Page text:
YORKSHIRE Packaging Systems (YPS) will relocate to a new premises by the end of 2020 after having to erect a temporary storage unit to keep up with demand at their current headquarters.
In keeping with its name, the business is remaining in Yorkshire – swapping Dewsbury for Brighouse, allowing for better connectivity with clients across the UK, thanks to its place on the M62 corridor.
“It’s 50% bigger than where we are now,” Olivia Routledge told Packaging Scotland. “We’ve been growing consistently over the last decade and our current premises is bursting at the seams!”
Storage is particularly important to the family-run business with the popularity of its call off order system, which allows customers to reserve shrink wrap and have it stored in Yorkshire Packaging’s warehouse to be delivered in required amounts on a same or next day basis – with the customer only paying for however much they take, rather than a reservation or full line fee.
Olivia explained that the system is a popular one, with existing clients often not knowing of its existence but immediately taking advantage of it once told. Customer satisfaction is a pivotal part of the business, with an annual repeat order figure ranging from 40-45% each year. Olivia insists that won’t just seek to benefit customers from a storage point of view.
Olivia added, “We’ve got so many customers taking advantage of the call off order system, that we’ve got a lot of stock with a lot of machines on site, and it’s really important that we’ve got a great demonstration area for customers to come round and do trials and demos – so with the new premises we’re just wanting to reflect who we are a bit better as well; something a bit smarter and sleeker. So that’s the plan.”
The move also comes at a time in which Yorkshire Packaging have released, and are exploring, new ventures in both products and services.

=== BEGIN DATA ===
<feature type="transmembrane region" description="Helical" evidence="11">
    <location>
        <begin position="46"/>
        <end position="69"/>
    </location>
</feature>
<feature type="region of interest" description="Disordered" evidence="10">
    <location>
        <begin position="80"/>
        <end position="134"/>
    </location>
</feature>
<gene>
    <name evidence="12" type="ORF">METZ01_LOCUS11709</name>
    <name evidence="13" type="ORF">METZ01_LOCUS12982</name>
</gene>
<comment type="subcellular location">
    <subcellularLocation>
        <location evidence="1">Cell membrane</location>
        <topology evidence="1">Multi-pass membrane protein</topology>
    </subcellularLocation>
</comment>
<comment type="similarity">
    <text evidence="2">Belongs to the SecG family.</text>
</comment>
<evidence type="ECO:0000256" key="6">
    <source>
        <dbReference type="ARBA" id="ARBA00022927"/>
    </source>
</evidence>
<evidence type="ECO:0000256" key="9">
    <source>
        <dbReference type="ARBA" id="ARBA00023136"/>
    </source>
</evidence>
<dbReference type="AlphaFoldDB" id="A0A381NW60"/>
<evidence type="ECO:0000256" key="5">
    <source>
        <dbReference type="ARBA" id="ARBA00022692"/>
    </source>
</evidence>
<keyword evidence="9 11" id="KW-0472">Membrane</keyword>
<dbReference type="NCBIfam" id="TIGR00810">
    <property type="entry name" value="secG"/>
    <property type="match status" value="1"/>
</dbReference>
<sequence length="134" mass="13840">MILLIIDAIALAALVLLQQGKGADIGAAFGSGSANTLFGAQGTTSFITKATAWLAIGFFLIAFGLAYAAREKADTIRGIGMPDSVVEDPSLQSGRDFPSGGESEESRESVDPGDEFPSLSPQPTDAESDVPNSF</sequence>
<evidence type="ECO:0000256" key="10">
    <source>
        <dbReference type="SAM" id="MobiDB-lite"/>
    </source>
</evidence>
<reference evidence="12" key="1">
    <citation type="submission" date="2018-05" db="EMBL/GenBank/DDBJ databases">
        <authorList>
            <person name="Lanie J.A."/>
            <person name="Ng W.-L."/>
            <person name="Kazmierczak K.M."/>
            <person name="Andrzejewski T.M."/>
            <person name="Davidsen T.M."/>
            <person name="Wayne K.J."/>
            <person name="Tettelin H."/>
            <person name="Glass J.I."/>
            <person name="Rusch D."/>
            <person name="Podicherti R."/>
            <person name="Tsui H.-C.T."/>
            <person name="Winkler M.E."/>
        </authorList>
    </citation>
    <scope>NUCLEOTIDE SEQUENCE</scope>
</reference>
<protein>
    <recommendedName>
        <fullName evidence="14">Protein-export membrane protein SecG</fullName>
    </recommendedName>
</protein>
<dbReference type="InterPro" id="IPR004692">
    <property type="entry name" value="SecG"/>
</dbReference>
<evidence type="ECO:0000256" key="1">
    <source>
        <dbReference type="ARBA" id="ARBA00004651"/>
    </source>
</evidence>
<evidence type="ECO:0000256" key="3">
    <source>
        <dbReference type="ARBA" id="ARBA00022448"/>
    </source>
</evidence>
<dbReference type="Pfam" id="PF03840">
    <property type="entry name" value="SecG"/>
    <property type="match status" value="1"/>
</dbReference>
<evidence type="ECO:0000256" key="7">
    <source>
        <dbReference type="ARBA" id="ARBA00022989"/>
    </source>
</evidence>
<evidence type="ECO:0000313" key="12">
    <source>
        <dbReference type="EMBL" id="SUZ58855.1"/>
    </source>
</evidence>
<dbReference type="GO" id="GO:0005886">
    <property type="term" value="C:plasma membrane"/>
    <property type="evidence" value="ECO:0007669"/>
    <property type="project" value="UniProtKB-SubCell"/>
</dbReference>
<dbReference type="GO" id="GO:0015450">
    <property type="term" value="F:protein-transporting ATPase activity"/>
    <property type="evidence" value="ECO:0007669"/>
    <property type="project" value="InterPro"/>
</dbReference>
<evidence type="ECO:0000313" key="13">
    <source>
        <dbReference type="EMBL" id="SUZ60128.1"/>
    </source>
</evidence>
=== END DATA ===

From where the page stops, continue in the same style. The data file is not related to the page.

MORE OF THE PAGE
“With the expansion it’s not just different markets but different products, so stretch wrapping is brand new to us, it came earlier this year,” Olivia said.
YPS also offers the B-NAT shrink film, manufactured by Bollore and Braskem, which comprises 46%polyethene produced from sugarcane ethylene, with the entire film being fully recyclable at household level.
It is formed in a process where the sugarcane is ‘squeezed’ five times. The first two squeezes produce pure sugar for the food supply chain. The last three squeezes produce an ethanol bi-product which is unfit for human consumption and is processed into the base for B-NAT shrink film, rather than being wasted.
Harvested in Brazil, the operation barely impacts on any arable land, with YPS billing it as the first polyolefin material to address the issue of the majority of polyolefin ending in landfill.
The technology comes alongside further sustainability pushes being eyed by the company. Olivia revealed, “We’re now looking into offering a baling machine service. So customers when they’ve got a shrink wrapping operation, there’s a certain amount of plastic waste that comes off the machinery, and we will be able to put a machine on a site that we will service, maintain and install it, it collects the waste and gets it into a cubic tonne and every time that happens we will collect it and that is going back into a resource and completing the full circle economy.”